This Week in Ridiculous Regulations
CEI published a new paper on right-to-repair legislation and held a hill briefing about regulatory reform and other topics. Meanwhile, agencies issued new regulations ranging from spacecraft splashdowns to extending patents.
On to the data:
- Agencies issued 71 final regulations last week, after 53 the previous week.
- That’s the equivalent of a new regulation every two hours and 22 minutes.
- With 502 final regulations so far in 2023, agencies are on pace to issue 2,988 final regulations this year.
- For comparison, there were 3,168 new final regulations in 2022, and 3,257 new final regulations in 2021.
- Agencies issued 45 proposed regulations in the Federal Register last week, after 34 the previous week.
- With 359 proposed regulations so far in 2023, agencies are on pace to issue 2,137 proposed regulations this year.
- For comparison, there were 2,044 new proposed regulations in 2022, and 2,094 in 2021.
- Agencies published 419 notices last week, after 334 notices the previous week.
- With 3,688 notices so far in 2023, agencies are on pace to issue 21,952 notices this year.
- For comparison, there were 22,505 notices in 2022, and 20,018 in 2021.
- Last week, 1,669 new pages were added to the Federal Register, after 1,669 pages the previous week.
- The average Federal Register issue in 2023 contains 325 pages.
- With 13,654 pages so far, the 2023 Federal Register is on pace for 81,274 pages.
- For comparison, the 2022 Federal Register totals 80,756 pages, and 2021’s is 74,352 pages. The all-time record adjusted page count (subtracting skips, jumps, and blank pages) is 96,994, set in 2016.
- Rules are called “economically significant” if they have costs of $100 million or more in a given year. There are six such rules so far in 2023, none in the last week.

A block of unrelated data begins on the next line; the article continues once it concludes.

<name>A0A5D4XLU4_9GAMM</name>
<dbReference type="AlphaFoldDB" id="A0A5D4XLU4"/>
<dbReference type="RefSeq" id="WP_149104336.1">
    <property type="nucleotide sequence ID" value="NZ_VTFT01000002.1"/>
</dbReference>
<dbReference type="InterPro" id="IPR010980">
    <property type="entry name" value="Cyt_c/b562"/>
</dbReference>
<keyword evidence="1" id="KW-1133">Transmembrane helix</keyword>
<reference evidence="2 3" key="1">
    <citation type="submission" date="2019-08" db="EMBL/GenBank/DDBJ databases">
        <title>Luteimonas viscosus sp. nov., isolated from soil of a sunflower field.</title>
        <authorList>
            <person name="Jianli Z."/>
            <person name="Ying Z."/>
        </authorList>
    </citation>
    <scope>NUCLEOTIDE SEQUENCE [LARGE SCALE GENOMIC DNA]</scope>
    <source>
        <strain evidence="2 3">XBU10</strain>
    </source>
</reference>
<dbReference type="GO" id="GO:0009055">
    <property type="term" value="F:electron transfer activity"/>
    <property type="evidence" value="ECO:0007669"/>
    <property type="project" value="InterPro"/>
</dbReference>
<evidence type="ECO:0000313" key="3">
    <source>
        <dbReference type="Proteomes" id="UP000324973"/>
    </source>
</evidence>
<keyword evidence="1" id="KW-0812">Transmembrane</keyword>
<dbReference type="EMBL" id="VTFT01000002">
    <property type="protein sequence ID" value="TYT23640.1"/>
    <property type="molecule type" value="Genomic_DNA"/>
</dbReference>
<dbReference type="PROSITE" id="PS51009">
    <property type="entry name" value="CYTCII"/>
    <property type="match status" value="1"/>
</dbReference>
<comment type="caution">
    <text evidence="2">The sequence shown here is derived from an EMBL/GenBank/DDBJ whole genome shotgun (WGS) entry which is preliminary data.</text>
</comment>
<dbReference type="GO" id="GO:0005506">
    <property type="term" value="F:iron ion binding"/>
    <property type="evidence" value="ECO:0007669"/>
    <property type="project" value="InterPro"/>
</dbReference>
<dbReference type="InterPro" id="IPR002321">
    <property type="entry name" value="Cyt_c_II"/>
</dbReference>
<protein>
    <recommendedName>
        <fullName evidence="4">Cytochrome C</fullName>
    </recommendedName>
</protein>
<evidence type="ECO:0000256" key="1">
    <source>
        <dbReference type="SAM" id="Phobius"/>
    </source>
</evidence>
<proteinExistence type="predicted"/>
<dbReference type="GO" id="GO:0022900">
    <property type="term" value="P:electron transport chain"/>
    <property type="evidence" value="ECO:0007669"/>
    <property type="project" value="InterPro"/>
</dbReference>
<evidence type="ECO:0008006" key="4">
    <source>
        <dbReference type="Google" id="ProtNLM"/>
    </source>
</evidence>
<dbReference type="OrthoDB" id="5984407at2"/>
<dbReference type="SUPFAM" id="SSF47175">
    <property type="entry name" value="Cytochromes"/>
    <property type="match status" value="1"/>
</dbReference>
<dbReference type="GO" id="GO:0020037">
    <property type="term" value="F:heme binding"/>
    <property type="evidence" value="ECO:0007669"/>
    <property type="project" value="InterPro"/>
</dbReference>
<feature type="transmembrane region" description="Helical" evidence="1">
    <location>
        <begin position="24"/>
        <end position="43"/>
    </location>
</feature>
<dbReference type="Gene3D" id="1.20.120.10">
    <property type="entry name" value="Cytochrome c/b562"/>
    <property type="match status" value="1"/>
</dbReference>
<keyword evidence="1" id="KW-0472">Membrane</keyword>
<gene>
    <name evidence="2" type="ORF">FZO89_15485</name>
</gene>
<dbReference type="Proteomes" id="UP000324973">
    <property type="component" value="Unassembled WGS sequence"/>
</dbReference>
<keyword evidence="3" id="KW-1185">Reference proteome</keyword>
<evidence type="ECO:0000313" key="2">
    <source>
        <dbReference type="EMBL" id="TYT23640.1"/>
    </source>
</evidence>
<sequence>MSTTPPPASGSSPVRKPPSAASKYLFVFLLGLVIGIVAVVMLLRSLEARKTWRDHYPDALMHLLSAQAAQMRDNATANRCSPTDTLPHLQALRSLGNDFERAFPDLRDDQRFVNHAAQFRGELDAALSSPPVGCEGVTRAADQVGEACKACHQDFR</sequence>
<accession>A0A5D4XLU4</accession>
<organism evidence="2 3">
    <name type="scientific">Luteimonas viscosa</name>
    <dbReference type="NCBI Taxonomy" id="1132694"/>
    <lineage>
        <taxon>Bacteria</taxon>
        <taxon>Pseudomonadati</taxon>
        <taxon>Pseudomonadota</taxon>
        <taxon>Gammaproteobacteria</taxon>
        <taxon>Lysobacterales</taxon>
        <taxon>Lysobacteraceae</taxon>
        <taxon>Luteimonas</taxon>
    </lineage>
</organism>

- This is on pace for 36 economically significant regulations in 2023.
- For comparison, there were 43 economically significant rules in 2022, and 26 in 2021.
- The total estimated cost of 2023’s economically significant regulations so far ranges from $55.49 billion to $78.41 billion, according to numbers provided by the agencies themselves.
- For comparison, the running cost tally for 2022’s economically significant rules ranges from net costs of $45.28 billion to $78.05 billion. In 2021 net costs ranged from $13.54 billion to $19.36 billion. The exact numbers depend on discount rates and other assumptions.
- There were eight regulations meeting the broader definition of “significant” last week, after 11 the previous week.
- So far this year, there are 46 new regulations meeting the broader definition of “significant.” This is on pace for 274 significant regulations in 2023.
- For comparison, there were 255 such new regulations in 2022, and 387 in 2021.
- So far in 2023, 122 new regulations affect small businesses, on pace for 726. Twelve of them are significant, on pace for 71.
- For comparison, in 2022 there were 912 rules affecting small businesses, 70 of them significant. 2021’s totals were 912 rules affecting small businesses, 101 of them significant.
Highlights from last week’s new regulations:
- The freckle-bellied madtom is now a threatened species with 134 river miles of critical habitat.
- Electronic filing for patent extension applications.
- Prostrate milkweed is now an endangered species with 661 acres of critical habitat.
- Venezuelan sanctions.
- Russian sanctions.
- The Indian Affairs Bureau is inflation-adjusting its civil penalties.
- Student loan repayment for veterans.
- Electrical coverage ratios for rural areas.
- Religious exemptions in government contracts.
- Credit union cyber incident notification requirements.
- Schempp-Hirth Flugzeugbau gliders.
- Disclosure requirements for government contractors who work in China.
- Prompt payment for government contractors.
- Ethical conduct standards for Defense Department employees.
- Electric vehicle infrastructure.
- Wage rules for H-2A visa workers.
- Export controls regarding Iranian drones used by Russia against Ukraine.
- International arms trafficking.
- Privacy regulations from NASA.
- Movable flight attendant seats.
- Safety zones around splashdown sites for returning SpaceX spacecraft.
The size of For more data, see Ten Thousand Commandments and follow @10KC and @RegoftheDay on Twitter.